UJ confers honorary doctorate on African-American mathematician

NASA mathematician Katherine Johnson appears on a weelchair onstage during the 89th Annual Academy Awards at Hollywood & Highland Center on February 26, 2017 in Hollywood, California.
NASA mathematician Katherine Johnson appears on a weelchair onstage during the 89th Annual Academy Awards at Hollywood & Highland Center on February 26, 2017 in Hollywood, California.
Image: Kevin Winter/Getty Images

A South African university has honoured iconic African-American mathematician Katherine Johnson with an honorary doctorate degree. Johnson, whose true life story was captured in the popular book and film Hidden Figures, received the honour from the University of Johannesburg (UJ) on Monday afternoon.

Executive dean of the Faculty of Science at UJ Professor Debra Meyer said Johnson had paved a way for young black women through her sterling work as a human computer at the National Aeronautics and Space Administration (Nasa). Johnson is celebrated for her mathematical calculations which helped the US send the men into space and eventually the moon.

"Ms Johnson paved the way for young women, in particular black women, to work and excel in STEM fields and she did this in a time when segregation was the norm, and the deliberate exclusion of black people from intellectual pursuits, the order of the day," Meyer said.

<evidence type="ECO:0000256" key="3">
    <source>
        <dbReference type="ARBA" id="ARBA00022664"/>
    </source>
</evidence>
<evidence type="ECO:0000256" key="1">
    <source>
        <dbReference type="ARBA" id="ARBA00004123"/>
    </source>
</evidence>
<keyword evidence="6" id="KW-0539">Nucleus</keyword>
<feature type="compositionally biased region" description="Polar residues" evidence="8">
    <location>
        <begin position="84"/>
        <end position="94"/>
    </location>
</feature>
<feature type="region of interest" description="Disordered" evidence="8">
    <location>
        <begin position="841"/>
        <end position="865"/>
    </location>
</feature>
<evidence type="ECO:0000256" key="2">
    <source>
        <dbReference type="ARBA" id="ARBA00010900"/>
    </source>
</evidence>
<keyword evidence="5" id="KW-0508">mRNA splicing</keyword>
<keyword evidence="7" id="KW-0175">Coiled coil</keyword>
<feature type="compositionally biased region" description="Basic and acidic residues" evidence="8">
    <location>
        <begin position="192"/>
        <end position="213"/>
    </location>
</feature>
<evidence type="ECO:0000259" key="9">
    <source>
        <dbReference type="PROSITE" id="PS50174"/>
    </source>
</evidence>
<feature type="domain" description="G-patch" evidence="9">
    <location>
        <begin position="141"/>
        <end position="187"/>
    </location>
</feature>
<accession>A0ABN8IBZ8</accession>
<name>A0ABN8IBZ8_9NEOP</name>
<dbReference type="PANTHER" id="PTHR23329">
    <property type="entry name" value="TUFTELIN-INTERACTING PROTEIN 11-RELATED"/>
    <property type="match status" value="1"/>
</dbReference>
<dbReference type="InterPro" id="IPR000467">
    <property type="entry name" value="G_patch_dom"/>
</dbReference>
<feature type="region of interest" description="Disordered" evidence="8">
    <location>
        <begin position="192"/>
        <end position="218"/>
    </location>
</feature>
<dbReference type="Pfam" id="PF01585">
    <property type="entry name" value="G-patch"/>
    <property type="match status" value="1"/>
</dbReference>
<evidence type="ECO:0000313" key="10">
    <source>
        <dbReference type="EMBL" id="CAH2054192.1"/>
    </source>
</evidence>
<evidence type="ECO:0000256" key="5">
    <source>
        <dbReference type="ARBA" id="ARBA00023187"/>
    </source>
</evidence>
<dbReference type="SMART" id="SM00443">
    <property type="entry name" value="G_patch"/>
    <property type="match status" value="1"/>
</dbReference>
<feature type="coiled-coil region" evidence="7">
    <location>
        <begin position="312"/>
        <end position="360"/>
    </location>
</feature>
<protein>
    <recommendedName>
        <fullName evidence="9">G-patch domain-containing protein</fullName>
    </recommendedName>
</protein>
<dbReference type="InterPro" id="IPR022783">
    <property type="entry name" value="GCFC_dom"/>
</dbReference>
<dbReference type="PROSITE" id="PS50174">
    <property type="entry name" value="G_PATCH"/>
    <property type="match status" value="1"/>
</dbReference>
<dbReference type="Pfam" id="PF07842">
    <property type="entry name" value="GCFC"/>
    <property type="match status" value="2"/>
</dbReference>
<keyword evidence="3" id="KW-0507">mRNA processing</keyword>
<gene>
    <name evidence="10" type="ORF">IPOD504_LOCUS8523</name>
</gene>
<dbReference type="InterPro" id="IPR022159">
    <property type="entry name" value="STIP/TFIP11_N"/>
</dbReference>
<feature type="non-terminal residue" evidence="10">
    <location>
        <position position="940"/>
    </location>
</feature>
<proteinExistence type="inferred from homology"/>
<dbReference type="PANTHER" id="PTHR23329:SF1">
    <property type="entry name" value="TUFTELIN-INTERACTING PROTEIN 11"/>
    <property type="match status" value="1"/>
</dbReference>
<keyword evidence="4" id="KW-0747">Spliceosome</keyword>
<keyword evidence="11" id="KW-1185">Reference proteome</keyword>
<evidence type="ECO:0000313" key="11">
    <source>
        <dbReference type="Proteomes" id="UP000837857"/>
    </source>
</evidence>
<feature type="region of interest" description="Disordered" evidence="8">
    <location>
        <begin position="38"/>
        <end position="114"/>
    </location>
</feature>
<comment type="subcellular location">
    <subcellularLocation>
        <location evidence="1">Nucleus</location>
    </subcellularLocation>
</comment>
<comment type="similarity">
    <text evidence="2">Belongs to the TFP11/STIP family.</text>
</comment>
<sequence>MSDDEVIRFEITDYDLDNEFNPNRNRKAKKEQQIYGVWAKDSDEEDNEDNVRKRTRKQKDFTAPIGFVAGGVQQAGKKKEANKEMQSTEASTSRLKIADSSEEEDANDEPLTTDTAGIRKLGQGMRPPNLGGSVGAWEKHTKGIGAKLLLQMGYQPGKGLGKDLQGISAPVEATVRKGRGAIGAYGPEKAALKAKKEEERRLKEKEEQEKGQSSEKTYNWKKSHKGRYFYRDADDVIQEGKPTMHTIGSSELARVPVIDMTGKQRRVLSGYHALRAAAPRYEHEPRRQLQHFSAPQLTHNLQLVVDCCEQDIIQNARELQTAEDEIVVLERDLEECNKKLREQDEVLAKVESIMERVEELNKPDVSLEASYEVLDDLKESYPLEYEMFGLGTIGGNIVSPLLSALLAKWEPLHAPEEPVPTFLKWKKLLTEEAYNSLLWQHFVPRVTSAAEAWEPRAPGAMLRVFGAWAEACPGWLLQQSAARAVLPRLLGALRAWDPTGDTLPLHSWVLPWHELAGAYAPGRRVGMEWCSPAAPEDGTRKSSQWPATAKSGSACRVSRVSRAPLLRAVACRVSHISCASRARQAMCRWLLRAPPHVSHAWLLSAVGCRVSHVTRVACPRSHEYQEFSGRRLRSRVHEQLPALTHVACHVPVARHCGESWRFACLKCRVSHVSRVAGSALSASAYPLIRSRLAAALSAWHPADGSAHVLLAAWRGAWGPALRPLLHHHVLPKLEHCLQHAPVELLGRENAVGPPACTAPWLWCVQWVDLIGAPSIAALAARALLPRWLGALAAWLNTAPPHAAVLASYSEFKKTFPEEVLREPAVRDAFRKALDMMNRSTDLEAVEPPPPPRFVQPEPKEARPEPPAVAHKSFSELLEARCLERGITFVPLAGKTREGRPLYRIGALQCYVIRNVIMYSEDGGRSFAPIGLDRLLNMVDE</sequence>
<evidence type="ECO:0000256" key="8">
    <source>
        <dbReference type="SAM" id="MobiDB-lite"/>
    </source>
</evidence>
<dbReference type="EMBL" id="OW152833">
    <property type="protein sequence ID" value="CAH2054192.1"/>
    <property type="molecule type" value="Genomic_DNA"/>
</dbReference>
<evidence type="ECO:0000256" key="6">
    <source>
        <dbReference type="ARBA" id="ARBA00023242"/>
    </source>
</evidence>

"Katherine Johnson’s mathematics talent and computer skills gave the United States of America the edge in winning the space race.” 

Meyer said the award would be received by Johnson’s daughters on her behalf.

Johnson, who turns 100 years old this year, attended the West Virginia High School at the age of 14 years and obtained a BSc degree in French and mathematics from West Virginia State University in 1937, becoming one of the first blacks at the university to enrol in a mathematics programme at that institution.

Johnson has also taught at schools, co-authored 26 scientific papers and  has received Nasa’s Lunar Spacecraft and Operation’s Group Achievement Award as well as Nasa’s Apollo Group Achievement Award.

“Mrs Johnson, who was one of the inspirations behind the novel and film Hidden Figures, throughout her career demonstrated distinguished achievement which is in line with the university’s vision, mission and values. UJ and the Faculty of Science in particular are greatly honoured to confer the degree of Philosophiae Doctor Honoris causa upon her,” Meyer said.

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